Tuesday, 29 January 2008

Book Review: Persuasion by Jane Austen



Book: Persuasion
Author: Jane Austen
First Published in: 1818
Genre: Fiction, Romance

Outline
:

At the age of nineteen Anne Elliot of Kellynch Hall fell in love with someone of no fortune or family status. As can be imagined there were problems. Anne’s father Sir Walter Elliot considered this attachment to be nothing but a shame. Lady Russell, Anne’s godmother approved of it either. What followed was persuasion. The engagement had to be dropped. There was to be no other way. Anne Elliot finally relented and put an end to the relationship. Captain Wentworth, which was the name of the unfortunate gentleman, left the country.

Seven years had passed after this course of events. But such heartbreak at such a young age had taken its toll on her. She was pretty but had lost her cheerfulness and bloom. But then nobody really cared. Her father Sir Walter had eyes and ears only for his eldest daughter Elizabeth who was beautiful and more or less similar to his own character. Elizabeth cared for her neither but preferred the company of a Mrs. Clay; a woman whom Lady Russell despised immensely. Anne’s younger sister Mary had married and was living in Uppercross Cottage, three miles from Kellynch Hall. Anne’s life was dull and her only real friend was Lady Russell.

Soon a serious problem came up. Elizabeth had been in charge of the house after the death of their mother. Due to the extravagance of both father and daughter they had fallen deep in debt. The only way out as advised by Lady Russell and the lawyer Mr. Shepherd, was to let Kellynch Hall. This was extremely unacceptable to Sir Walter’s vanity but alas there was nothing else to do. The family was to shift to Bath for sometime and no one was to know about the circumstances.

Admiral Croft and his wife were to be the new tenants. Sir Walter, Elizabeth and Mrs. Clay(to the dismay of Lady Russell) were to set off to Bath. Anne was to stay with Mary for sometime. But then Anne came to know of something which unsettled her- Captain Wentworth was Mrs. Croft’s brother! This was a shock to Anne but she strengthened her heart for such an encounter.

It was not long before Captain Wentworth visited Uppercross Cottage..And met her once again...
.....................................................................
What happened then? Was he still in love with her? Or would he fall for someone else and ignore her??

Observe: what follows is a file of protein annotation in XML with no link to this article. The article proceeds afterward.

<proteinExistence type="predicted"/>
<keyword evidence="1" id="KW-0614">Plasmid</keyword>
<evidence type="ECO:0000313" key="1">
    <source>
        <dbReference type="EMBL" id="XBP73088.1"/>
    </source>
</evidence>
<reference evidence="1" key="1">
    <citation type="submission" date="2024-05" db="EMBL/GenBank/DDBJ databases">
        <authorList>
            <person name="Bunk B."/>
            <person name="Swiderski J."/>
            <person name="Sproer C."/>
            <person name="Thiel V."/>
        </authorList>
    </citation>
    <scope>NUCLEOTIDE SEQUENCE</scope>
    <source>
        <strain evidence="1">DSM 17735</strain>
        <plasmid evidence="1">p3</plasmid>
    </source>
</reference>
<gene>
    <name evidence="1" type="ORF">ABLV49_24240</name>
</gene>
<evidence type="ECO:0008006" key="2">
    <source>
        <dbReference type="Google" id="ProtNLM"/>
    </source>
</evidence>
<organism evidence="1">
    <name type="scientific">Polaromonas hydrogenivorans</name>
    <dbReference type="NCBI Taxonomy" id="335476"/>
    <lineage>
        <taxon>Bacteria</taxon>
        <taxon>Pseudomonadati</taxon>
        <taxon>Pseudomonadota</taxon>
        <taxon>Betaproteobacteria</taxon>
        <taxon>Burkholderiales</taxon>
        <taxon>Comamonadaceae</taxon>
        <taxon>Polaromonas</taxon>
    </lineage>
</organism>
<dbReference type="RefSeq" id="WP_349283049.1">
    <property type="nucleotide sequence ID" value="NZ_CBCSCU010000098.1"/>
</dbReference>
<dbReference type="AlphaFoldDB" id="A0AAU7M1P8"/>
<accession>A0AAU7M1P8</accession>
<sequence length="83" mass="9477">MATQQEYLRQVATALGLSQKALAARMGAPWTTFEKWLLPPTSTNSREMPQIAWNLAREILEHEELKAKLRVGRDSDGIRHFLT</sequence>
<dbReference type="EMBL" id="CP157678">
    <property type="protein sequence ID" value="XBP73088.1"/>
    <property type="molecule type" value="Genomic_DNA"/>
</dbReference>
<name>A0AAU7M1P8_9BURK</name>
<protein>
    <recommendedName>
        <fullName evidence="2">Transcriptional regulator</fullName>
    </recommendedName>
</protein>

I won’t tell you...read and find out for yourself!

Viewpoint:
I find that whenever I write something after reading Jane Austen’s novels my style of writing becomes different somehow and the sentences tend to become longer than usual lol! Anyway I loved reading Persuasion very much. At the end of the day it is a love story but it has a wider scope. It is a study of human nature and how persuasion could change lives altogether.

Jane Austen has six completed novels to her credit, all of them special in its own way- Pride and Prejudice, Sense and Sensibility, Persuasion, Northanger Abbey, Mansfield Park and Emma. I suppose Pride and Prejudice is the most popular and recommended book of hers. But I like all of them. Her style of writing is wonderful- witty, insightful and brilliant to read.

My Rating: 5 stars, I love Jane Austen’s novels!

Psst..
If out-of-date stories and unending sentences are not your cup of tea, you can read the modern version of this story in ‘Persuading Annie’ by Melissa Nathan. I will be posting the review of that book soon… So do come back later!

3 comments:

Stella said...

Thanks for stopping by my blog!

I love Persuasion. It's my favorite Austen, after Pride and Prejudice, of course.

It really made me smile when you said that her style creeps into your own writing. I have the exact same problem. Try not to use the words "vex" and "countenance". They're a dead giveaway :)

Novice Writer said...

Extremely delighted to make your acquaintance!! It was generous of you to pay a visit to my humble blog:-))
(I know I know- A very bad imitation of poor Jane Austen's writing..Couldn't help it!:-))
Thanks Stella for the comment.

Paul said...

Agree with your observation about automatically imitating style. It's hard to avoid at times, as if the ability to mimic is practically instinctive. I used to find myself doing it after listening to people with distinctive accents, and had to train myself not to, in case they thought I was mocking them!

And yes, Jane Austen is timeless.